Squid – an Overview – by BR

Squid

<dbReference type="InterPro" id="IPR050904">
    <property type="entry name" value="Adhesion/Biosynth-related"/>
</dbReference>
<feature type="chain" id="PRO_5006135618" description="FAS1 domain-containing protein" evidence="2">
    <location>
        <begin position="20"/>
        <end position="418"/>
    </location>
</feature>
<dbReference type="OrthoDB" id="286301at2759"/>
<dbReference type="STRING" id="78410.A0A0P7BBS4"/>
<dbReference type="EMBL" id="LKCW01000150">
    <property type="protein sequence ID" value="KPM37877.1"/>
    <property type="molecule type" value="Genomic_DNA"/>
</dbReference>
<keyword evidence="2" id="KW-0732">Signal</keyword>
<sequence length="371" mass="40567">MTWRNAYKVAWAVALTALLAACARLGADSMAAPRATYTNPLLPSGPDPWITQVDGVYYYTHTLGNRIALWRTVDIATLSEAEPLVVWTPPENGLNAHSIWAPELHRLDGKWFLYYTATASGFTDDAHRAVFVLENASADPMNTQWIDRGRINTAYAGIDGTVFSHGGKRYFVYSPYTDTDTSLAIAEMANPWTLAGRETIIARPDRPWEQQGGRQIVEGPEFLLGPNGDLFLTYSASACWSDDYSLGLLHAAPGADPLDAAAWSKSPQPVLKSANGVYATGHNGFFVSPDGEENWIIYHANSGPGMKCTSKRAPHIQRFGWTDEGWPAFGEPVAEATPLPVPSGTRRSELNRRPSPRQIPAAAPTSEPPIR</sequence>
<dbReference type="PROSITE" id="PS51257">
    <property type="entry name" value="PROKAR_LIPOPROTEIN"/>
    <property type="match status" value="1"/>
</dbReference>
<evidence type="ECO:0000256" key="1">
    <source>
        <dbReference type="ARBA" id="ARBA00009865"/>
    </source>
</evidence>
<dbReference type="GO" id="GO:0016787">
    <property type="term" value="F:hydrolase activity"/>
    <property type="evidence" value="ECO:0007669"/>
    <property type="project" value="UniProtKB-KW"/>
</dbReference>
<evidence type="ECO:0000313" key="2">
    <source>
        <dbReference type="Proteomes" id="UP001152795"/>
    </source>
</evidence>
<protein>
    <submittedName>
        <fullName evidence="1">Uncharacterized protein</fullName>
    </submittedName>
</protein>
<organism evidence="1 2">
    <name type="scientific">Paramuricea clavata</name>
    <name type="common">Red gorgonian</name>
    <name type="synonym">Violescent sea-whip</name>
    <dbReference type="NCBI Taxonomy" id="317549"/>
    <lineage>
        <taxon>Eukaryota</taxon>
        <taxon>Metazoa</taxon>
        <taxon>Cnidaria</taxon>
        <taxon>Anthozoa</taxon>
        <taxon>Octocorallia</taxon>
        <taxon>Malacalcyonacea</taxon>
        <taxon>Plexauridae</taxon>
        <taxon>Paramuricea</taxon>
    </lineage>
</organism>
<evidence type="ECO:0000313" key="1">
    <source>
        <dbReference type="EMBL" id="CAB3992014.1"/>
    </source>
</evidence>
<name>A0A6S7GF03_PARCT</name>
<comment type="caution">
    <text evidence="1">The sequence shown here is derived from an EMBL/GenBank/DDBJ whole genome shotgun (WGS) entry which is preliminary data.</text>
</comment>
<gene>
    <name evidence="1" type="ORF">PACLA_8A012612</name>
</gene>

The squid are a part of kingdom Molluska class Cephlodia. Squid are mainly found in the order Teuthida. Their primary orders are Myosophina and Ogosophina. Only Cephlopoda can change color. Only Cephlopoda have closed circulatory systems. They have approximately 300 species.  They only live in salt water. They are found in two ocean zones – euphotic through the disphotic zones – ranging from about 30 feet to 1000 feet. The squid can swim 25 body lengths per second. Squid are the fastest among the invertebrates.  Their fins on the out side of the body help stabilize the squid. The squid have a funnel on theirback called a siphon. The mantle sucks the water in, and the siphon pushes it out to help the squid move. They swim in schools of four to 30. There have been large numbers of squid in the Gulf of Mexico, Hawaii, and California.  Squid are mostly caught around the United States. They are eaten by whales, birds, and bony fish. Squid eat plankton, snails, small, fish, and large mammals. The squid use the tentacles to grab their food. They do not use their arms for this. They have ten arms encircling their beak and the two long tentacles. The tentacles have hooks and suckers. Even the baby squid have tentacles. They are the same as their parents. A female can produce thousands of eggs and stores the eggs in her ovary. The male sperm is produced in the testis and stored in a sack until he releases it in the water where it will fertilize the eggs. Myosophids are nertic while the Ogosophids are benthic. When adult, the largest squid is 90 cm the smallest one is 14 cm.

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